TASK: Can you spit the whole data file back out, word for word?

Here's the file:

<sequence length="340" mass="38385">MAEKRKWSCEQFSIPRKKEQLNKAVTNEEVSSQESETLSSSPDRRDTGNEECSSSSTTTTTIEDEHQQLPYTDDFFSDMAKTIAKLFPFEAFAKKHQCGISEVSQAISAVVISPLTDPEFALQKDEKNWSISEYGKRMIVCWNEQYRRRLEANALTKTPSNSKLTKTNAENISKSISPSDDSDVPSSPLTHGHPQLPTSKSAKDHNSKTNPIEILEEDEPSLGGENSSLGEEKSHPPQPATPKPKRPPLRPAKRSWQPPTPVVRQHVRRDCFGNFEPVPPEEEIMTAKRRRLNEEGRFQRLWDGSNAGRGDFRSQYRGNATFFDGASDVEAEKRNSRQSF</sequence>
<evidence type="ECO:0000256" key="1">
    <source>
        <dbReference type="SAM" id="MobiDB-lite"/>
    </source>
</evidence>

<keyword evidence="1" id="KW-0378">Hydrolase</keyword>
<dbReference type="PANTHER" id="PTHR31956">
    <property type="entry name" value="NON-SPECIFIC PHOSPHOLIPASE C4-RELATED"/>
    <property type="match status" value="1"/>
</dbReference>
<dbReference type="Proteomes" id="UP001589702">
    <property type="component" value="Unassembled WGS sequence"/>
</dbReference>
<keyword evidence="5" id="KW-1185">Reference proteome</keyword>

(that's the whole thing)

<sequence length="340" mass="38385">MAEKRKWSCEQFSIPRKKEQLNKAVTNEEVSSQESETLSSSPDRRDTGNEECSSSSTTTTTIEDEHQQLPYTDDFFSDMAKTIAKLFPFEAFAKKHQCGISEVSQAISAVVISPLTDPEFALQKDEKNWSISEYGKRMIVCWNEQYRRRLEANALTKTPSNSKLTKTNAENISKSISPSDDSDVPSSPLTHGHPQLPTSKSAKDHNSKTNPIEILEEDEPSLGGENSSLGEEKSHPPQPATPKPKRPPLRPAKRSWQPPTPVVRQHVRRDCFGNFEPVPPEEEIMTAKRRRLNEEGRFQRLWDGSNAGRGDFRSQYRGNATFFDGASDVEAEKRNSRQSF</sequence>
<evidence type="ECO:0000256" key="1">
    <source>
        <dbReference type="SAM" id="MobiDB-lite"/>
    </source>
</evidence>

<keyword evidence="1" id="KW-0378">Hydrolase</keyword>
<dbReference type="PANTHER" id="PTHR31956">
    <property type="entry name" value="NON-SPECIFIC PHOSPHOLIPASE C4-RELATED"/>
    <property type="match status" value="1"/>
</dbReference>
<dbReference type="Proteomes" id="UP001589702">
    <property type="component" value="Unassembled WGS sequence"/>
</dbReference>
<keyword evidence="5" id="KW-1185">Reference proteome</keyword>